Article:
An interesting new decision out of Florida’s Second District Court of Appeal addresses whether an Association, whose members are unit owners within a condominium, was entitled to revive its declaration of covenants and restrictions pursuant to the Marketable Record Title Act (MRTA) as it existed in 2016.

As we have addressed in previous posts, generally speaking, if a community’s governing documents are subject to extinguishment by MRTA, they must be preserved before the 30-year anniversary of the original governing documents being recorded. If they are not preserved, associations can effectively cease to exist – losing their rights to collect assessments and enforce use restrictions, among other things.

Without getting into the finer legal details, MRTA generally does not extinguish a condominium’s declaration of covenants because the legal descriptions in the deeds for individual Units (which are considered “muniments of title”) usually reference the declaration by its recorded book and page numbers. As such, buyers (and title insurers) are on notice of the restrictions based upon their reference within the Unit’s chain of title. However, in the case of Eastwood Shores Property Owners Association, Inc., v. Department of Economic Opportunity (Case No. 2D17-3467, January 25, 2019), there were no references to the recorded declaration in the legal description of the deeds to the condominium Units. Therefore, those restrictions were subject to extinguishment under MRTA.

Given the rarity of this applying to condominium communities, perhaps it is no surprise that the documents for the Eastwood Shores community were in fact extinguished. Unfortunately, when the Association attempted to revitalize the restrictions under Sections 720.403-.407, Fla. Stat. (2016), the Department of Economic Opportunity (DEO) denied approval based on its determination the Association was not included in the definition of a “homeowners’ association” under MRTA. The appellate court disagreed, holding that the Association did fit the definition of a “homeowners’ association” under MRTA, and directed the DEO to review the substance of the Association’s proposed revived declaration for approval.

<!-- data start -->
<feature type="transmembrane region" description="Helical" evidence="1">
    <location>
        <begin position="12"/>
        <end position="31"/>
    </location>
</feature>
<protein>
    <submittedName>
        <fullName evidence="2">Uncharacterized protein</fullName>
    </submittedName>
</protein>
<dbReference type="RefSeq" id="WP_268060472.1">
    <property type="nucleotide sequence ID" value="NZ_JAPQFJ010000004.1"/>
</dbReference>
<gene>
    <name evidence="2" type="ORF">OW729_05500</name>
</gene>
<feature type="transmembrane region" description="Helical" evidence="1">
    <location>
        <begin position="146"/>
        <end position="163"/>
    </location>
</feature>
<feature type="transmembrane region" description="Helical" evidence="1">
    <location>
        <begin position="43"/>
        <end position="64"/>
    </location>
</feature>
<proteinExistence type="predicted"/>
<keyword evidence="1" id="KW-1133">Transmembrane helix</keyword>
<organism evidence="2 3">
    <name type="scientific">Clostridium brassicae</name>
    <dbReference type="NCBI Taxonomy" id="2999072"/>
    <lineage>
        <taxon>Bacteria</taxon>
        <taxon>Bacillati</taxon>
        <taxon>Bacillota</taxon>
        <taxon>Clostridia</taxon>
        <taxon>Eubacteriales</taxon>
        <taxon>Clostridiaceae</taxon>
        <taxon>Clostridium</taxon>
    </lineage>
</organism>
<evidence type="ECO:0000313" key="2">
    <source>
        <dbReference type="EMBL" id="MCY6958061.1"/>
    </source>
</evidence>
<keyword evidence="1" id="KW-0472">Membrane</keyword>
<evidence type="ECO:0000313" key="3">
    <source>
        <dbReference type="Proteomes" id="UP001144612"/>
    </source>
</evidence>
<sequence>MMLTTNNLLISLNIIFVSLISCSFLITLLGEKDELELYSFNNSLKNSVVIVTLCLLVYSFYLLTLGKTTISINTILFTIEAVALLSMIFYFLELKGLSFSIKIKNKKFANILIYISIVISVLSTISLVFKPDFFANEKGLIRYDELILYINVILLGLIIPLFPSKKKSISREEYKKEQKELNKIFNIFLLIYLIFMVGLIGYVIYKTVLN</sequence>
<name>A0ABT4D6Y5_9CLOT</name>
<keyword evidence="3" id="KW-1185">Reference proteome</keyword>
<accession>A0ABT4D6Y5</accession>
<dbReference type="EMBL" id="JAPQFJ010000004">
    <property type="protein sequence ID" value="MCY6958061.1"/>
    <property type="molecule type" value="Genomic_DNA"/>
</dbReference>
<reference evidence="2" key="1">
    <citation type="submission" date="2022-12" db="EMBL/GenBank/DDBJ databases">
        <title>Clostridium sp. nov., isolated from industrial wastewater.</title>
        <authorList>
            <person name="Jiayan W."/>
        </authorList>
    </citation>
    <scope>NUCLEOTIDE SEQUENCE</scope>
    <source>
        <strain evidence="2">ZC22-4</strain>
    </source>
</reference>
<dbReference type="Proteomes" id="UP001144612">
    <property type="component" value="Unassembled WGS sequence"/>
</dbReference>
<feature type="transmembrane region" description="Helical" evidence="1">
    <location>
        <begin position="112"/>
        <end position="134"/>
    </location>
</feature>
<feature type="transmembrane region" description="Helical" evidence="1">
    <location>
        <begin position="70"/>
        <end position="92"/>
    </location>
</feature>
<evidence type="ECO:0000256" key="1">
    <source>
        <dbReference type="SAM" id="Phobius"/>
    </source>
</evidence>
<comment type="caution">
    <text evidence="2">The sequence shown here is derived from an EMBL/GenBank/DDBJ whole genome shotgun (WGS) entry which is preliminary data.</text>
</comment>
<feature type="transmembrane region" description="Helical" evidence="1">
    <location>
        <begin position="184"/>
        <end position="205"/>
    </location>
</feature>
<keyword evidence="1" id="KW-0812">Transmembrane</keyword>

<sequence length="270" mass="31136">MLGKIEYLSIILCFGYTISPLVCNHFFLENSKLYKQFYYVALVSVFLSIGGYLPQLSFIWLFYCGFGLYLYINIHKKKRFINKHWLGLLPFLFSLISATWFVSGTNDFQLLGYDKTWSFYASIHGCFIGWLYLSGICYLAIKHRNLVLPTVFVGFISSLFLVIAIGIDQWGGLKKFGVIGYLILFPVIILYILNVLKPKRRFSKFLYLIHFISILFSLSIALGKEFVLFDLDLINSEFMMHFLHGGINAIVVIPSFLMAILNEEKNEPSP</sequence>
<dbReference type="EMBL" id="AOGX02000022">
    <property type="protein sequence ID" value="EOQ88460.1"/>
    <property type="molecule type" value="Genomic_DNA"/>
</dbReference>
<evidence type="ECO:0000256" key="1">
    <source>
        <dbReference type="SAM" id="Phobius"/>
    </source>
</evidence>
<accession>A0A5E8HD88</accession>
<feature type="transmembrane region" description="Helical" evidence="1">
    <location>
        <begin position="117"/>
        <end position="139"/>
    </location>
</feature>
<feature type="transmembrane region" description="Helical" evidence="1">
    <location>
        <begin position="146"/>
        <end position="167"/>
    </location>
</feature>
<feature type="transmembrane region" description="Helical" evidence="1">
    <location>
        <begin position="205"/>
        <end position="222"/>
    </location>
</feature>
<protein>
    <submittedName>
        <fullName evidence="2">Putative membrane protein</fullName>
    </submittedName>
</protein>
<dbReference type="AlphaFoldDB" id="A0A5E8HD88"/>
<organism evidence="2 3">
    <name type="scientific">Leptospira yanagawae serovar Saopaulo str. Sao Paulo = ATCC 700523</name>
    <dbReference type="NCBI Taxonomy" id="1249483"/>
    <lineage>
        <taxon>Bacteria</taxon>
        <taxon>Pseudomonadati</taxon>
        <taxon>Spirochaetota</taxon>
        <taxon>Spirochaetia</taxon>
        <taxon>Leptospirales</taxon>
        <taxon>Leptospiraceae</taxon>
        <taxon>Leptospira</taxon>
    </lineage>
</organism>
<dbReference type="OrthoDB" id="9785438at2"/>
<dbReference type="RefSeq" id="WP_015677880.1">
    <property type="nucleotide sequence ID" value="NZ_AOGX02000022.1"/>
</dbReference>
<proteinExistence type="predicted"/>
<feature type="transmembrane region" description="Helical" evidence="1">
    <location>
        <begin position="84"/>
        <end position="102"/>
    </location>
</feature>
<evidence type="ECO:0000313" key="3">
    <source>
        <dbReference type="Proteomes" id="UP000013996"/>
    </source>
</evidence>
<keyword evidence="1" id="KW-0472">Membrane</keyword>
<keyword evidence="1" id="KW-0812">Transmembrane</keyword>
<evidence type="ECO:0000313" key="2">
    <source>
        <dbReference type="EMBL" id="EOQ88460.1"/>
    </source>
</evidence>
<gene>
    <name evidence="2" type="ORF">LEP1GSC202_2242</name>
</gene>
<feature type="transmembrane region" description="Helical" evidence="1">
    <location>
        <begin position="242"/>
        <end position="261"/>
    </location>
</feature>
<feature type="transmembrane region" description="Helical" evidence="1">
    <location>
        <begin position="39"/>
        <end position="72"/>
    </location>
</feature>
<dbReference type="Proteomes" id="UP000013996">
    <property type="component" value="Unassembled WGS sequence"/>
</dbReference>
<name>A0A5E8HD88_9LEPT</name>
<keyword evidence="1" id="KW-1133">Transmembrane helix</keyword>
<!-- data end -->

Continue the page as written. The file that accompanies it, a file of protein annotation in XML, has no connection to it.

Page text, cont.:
As a practical matter, the core holding of this case – that a condominium association can qualify as a “homeowners’ association” under MRTA, and therefore use the revitalization procedures set forth under the Homeowners Association Act – is no longer necessary based upon recent statutory amendments that went into effect October 1, 2018. Those amendments expanded the ability of other property owners’ association that do not otherwise qualify as a homeowner association under Chapter 720, Florida Statutes, to preserve covenants and restrictions, and revitalize covenants and restrictions that have already expired. This is a good thing, as we found the dissenting opinion in Eastwood Shores to be quite persuasive.

However, the underlying lesson from this case highlights that condominium associations still need to be vigilant about whether their covenants and restrictions are subject to extinguishment under MRTA. Although rare, the consequences of failing to properly preserve the governing documents of a condominium community that are subject to extinguishment under MRTA could be even more dire than those for traditional HOA communities.

Even if the vast majority of condominium associations will be deemed to be exempt based upon the legal descriptions for Units within their community, it is very important for every association to speak with their legal counsel as they approach the 30-year anniversary of their community to verify that this is the case.